The anterior cruciate ligament is one of the most commonly injured ligaments in the knee.
The function of the ACL is to prevent excessive forward movement of the lower leg in relationship to the thigh, as well as limits rotational movements at the knee joint.
The ACL ligament is one of 4 important ligaments that stabilize the knee and prevent excessive or abnormal range of motion. Football, due to its high impact and high contact movements makes it one of the most common sports with ACL ligament sprains and tears. The question then arises that if there are so many of these types of injuries, why is there not more attention addressing the need for protective bracing.
Over the last decade, there has been more awareness of the need to protect the knee during these types of high contact and high impact sports. Many professional football players have utilized rigid knee braces following ACL surgery to continue their careers. As more studies are done, and the technology improves regarding the materials used in brace construction, it has become apparent that more athletes, both amateur and professional are wearing knee braces for both preventative purposes and after ACL surgery. More coaches and trainers have recommended braces to their players, especially those with previous knee injuries or instabilities.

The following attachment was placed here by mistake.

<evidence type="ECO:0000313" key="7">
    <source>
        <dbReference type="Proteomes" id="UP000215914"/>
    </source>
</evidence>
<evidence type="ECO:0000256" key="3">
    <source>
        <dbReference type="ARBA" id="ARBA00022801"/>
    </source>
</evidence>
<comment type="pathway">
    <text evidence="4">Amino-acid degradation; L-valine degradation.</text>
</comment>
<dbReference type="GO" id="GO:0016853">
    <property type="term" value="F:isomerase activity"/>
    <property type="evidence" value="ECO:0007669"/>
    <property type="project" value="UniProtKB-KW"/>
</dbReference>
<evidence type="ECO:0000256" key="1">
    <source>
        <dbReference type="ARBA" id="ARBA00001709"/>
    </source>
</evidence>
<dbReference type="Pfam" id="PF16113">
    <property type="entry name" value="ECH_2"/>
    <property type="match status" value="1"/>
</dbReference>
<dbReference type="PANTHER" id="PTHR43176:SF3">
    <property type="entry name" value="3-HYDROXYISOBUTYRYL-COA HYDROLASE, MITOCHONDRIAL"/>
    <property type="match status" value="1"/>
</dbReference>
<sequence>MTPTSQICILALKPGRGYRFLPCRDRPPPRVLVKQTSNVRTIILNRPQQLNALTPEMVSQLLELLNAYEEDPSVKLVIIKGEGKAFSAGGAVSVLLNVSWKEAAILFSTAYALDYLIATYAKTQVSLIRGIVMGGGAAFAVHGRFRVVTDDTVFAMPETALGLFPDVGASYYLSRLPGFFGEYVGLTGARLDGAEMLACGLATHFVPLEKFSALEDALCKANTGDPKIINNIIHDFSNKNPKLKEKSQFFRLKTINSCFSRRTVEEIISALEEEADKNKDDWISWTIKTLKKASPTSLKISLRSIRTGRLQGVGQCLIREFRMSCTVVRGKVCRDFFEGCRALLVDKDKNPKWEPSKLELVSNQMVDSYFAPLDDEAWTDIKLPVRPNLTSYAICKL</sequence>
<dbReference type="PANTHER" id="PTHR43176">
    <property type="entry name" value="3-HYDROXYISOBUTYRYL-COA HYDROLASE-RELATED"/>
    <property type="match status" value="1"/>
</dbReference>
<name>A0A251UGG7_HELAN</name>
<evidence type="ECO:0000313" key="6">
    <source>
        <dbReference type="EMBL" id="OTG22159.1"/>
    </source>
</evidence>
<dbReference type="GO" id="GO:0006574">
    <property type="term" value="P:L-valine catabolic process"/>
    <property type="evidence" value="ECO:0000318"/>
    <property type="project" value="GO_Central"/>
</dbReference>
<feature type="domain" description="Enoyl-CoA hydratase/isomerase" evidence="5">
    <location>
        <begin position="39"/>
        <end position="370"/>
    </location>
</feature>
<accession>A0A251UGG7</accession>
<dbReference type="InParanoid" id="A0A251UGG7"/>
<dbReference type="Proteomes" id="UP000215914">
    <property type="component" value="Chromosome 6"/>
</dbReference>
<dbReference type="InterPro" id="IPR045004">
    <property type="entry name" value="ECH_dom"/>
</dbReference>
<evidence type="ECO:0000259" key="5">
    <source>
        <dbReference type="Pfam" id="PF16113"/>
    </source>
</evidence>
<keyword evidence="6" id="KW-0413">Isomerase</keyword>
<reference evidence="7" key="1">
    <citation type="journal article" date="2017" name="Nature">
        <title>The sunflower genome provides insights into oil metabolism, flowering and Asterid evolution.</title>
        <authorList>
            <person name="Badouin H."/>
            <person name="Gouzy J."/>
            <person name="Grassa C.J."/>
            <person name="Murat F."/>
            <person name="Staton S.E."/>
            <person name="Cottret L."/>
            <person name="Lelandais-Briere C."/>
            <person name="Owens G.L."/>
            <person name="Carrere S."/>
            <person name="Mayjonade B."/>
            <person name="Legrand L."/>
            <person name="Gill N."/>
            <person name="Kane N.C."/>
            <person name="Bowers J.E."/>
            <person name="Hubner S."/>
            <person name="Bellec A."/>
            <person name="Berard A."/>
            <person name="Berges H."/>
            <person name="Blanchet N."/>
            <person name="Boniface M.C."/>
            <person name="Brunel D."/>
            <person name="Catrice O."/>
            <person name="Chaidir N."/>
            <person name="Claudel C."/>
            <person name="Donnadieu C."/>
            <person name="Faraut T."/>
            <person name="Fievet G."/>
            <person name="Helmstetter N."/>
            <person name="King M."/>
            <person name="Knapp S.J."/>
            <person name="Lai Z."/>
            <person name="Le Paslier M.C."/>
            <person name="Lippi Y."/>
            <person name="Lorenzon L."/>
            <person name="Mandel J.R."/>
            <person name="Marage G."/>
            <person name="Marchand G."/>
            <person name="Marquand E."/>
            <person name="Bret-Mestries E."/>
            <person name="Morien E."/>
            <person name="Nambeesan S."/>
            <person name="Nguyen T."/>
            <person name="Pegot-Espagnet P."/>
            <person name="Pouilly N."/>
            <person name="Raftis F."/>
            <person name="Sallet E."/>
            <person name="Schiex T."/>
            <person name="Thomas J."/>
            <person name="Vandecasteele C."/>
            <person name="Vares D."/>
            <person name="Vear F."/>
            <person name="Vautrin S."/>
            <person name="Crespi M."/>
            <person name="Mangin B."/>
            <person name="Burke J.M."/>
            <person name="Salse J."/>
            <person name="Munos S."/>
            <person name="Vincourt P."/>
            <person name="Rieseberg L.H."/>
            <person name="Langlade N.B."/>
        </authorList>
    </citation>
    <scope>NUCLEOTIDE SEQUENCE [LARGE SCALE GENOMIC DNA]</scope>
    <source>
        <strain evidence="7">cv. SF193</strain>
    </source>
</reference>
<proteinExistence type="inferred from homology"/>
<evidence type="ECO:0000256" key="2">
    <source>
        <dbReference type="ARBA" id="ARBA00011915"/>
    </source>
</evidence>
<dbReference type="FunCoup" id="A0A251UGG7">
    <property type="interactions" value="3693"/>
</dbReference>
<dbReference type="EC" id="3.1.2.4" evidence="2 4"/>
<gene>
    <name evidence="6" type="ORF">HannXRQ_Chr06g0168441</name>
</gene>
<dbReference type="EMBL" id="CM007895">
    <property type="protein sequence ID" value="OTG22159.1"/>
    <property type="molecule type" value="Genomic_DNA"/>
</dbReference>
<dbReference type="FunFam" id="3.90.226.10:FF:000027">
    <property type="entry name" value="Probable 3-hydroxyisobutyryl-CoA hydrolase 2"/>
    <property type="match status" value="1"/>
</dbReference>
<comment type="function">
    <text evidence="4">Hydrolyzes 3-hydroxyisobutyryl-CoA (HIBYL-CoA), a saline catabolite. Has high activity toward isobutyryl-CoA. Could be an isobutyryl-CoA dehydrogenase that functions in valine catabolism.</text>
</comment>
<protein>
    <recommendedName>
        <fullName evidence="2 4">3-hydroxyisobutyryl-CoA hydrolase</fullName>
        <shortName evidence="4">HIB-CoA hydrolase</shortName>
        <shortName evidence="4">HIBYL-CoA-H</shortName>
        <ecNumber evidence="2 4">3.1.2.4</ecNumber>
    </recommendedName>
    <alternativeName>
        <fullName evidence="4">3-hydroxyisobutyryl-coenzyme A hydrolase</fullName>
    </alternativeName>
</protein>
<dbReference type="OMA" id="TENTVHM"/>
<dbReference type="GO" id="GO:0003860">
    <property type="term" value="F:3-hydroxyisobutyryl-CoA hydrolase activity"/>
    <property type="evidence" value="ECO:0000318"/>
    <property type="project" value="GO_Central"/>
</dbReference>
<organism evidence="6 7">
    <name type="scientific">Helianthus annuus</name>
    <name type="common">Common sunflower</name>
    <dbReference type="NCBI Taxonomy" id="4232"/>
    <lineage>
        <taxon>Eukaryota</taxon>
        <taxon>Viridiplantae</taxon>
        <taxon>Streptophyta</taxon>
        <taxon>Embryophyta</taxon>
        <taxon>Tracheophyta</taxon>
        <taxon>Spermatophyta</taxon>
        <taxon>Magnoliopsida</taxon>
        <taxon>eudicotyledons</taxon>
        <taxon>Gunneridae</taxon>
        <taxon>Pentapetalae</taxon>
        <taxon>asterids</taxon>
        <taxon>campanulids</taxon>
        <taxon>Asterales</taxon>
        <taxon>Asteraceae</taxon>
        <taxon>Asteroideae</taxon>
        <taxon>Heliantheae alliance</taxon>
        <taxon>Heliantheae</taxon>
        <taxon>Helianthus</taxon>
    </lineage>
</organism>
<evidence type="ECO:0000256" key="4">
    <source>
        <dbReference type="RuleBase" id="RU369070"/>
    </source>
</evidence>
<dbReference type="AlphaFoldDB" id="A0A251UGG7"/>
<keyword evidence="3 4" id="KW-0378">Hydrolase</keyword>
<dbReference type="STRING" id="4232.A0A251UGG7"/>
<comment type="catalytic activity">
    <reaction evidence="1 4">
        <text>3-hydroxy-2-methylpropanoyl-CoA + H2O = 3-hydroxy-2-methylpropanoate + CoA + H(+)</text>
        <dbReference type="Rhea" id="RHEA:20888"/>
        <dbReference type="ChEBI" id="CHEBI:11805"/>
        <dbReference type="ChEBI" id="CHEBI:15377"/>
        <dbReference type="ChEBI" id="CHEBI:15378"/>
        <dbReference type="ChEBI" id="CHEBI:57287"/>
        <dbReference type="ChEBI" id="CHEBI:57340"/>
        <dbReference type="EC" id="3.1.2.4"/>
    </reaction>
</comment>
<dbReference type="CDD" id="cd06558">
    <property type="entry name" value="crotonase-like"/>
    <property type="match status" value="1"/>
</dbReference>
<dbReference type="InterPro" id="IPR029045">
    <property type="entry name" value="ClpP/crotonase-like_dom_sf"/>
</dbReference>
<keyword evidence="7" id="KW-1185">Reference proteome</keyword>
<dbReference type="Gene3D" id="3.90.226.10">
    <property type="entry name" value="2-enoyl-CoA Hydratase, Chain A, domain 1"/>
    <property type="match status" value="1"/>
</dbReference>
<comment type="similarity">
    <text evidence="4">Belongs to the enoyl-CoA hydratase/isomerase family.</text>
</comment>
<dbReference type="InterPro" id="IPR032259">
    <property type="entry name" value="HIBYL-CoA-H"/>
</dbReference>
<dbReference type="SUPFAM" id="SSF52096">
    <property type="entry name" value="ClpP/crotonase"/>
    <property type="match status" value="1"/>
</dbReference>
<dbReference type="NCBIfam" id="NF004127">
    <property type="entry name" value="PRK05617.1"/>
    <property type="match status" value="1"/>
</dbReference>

Most ACL braces for football usually are metal or carbon fiber framed braces. This provides the maximum support level that can be obtained, without restricting movement of the knee joint. Fabric hinged braces are available for ACL protection, but they are limited in support, due to the flexibility of the material.
It must be understood that braces do not prevent injuries. Like airbags in a car, they reduce the severity of the injury. So if an athlete is going to be injured, the idea is to reduce the severity of the injury with additional support, thereby improving the prognosis and recovery period.
There have been arguments regarding the use of braces causing muscle atrophy, bone loss and weakness due to wearing knee braces. Although prolonged use of a brace can have such implications, there is no data to demonstrate that short term use during play or practice causes these types of complications. The risk of injury and surgery usually far outweigh any potential issue of short term muscle atrophy.
There will always be controversy regarding the use of these devices and the true effectiveness in protecting and stabilizing the knee during football. It is strongly advised that you consult with your physician, coach or trainer to determine if you would benefit from a knee brace.
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